The shaft 22 is a hollow shaft, having a bore 122 wherein a jackscrew 124 is mounted. The jackscrew 124 is provided with helical threads 126, having a semicircular groove adapted to engage ball bearings held by a conventional ball-bearing recirculating nut 128, which is integral with or otherwise xed to the end of the shaft 22. One end of the jackscrew 124 may .be xed to a mechanism or element to be actuated, while relative rotation of the shaft 22 in its ball-bearing screw-threaded relationship with the jackscrew 124 Will project the jackscrew axially of the shaft 22.

It will be noted that the end of the shaft 22, which carries the ball recirculating nut 128, is open, permitting the projection of the jackscrew 124 therefrom. The opposite end 129 of the shaft 22, as shown in Fig. 4, is also open, and the jackscrew 124 projects from this openy end of the shaft through a seal 130. This seal 130 is disposed to prevent the entrance of abrasive material into the needle bearings 114. Similar seals may be provided adjacent to the ball bearing 84 and the ball recirculating nut 128 if desired.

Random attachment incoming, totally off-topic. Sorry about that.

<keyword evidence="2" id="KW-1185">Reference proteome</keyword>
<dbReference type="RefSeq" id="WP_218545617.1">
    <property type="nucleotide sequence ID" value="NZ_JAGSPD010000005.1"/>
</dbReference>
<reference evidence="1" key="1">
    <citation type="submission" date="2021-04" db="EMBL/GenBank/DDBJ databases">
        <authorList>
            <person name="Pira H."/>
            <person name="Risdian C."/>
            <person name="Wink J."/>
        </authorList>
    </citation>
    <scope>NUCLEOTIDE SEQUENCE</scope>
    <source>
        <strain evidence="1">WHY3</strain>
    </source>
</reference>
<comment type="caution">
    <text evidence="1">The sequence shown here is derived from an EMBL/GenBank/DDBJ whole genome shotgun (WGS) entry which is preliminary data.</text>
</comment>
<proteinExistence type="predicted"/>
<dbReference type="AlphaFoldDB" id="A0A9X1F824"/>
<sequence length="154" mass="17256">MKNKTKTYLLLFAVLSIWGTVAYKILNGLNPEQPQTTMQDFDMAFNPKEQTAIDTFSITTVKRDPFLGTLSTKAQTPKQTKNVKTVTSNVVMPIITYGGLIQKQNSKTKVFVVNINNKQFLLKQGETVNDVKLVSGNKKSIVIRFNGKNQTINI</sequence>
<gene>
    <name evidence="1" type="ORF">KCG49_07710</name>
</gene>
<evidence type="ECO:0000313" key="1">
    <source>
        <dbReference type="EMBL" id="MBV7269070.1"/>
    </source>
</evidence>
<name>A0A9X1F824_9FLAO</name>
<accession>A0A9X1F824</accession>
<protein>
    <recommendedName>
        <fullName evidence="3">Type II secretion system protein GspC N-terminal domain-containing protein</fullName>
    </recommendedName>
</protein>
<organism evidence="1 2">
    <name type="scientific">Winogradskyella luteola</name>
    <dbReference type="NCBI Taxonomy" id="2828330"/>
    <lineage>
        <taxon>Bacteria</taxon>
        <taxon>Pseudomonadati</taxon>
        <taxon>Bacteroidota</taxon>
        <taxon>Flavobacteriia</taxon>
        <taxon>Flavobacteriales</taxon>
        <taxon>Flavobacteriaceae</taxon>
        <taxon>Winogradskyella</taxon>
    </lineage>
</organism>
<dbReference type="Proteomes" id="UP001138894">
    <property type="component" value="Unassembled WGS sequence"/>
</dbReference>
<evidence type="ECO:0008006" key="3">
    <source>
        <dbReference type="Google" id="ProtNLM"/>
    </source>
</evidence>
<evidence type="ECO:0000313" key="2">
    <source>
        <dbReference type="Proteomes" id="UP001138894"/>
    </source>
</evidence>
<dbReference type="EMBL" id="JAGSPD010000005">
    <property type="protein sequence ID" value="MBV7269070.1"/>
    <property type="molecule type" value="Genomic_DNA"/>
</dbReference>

Since opposite ends of the shaft 22' are open, the use of a long jackscrew is permitted. Furthermore, it will be appreciated that the containmentof the jackscrew internally of the motor shaft provides a very compact structural arrangement of the pneumatic motor for use as a linear actuating mechanism. Y

At one end of the motor, as shown in Fig. 4 of the drawings, conduits 132 and 134 are disposed laterallyfon opposite sides of the jackscrew 124. These conduits 132 and 134 may be connected to a switching valve, not shown, which is capable of directing pressure fluid into either one of these conduits and permitting exhaust fluid to be conducted from either one of the conduits. The conduits 132 and 134 are hollow cylindrical extensions of the housing cap 120, and each conduit communicates with three longitudinal passages located between the walls 19 and 2t) of the motor housing 18. As shown in Figs.

4, l0 and l'l, the conduit 132 communicates with a plenum 136 from which three passages 137 extend longitudinally of the motor housing between walls 19 and 20. These passages 137 are disposed 120 degrees apart.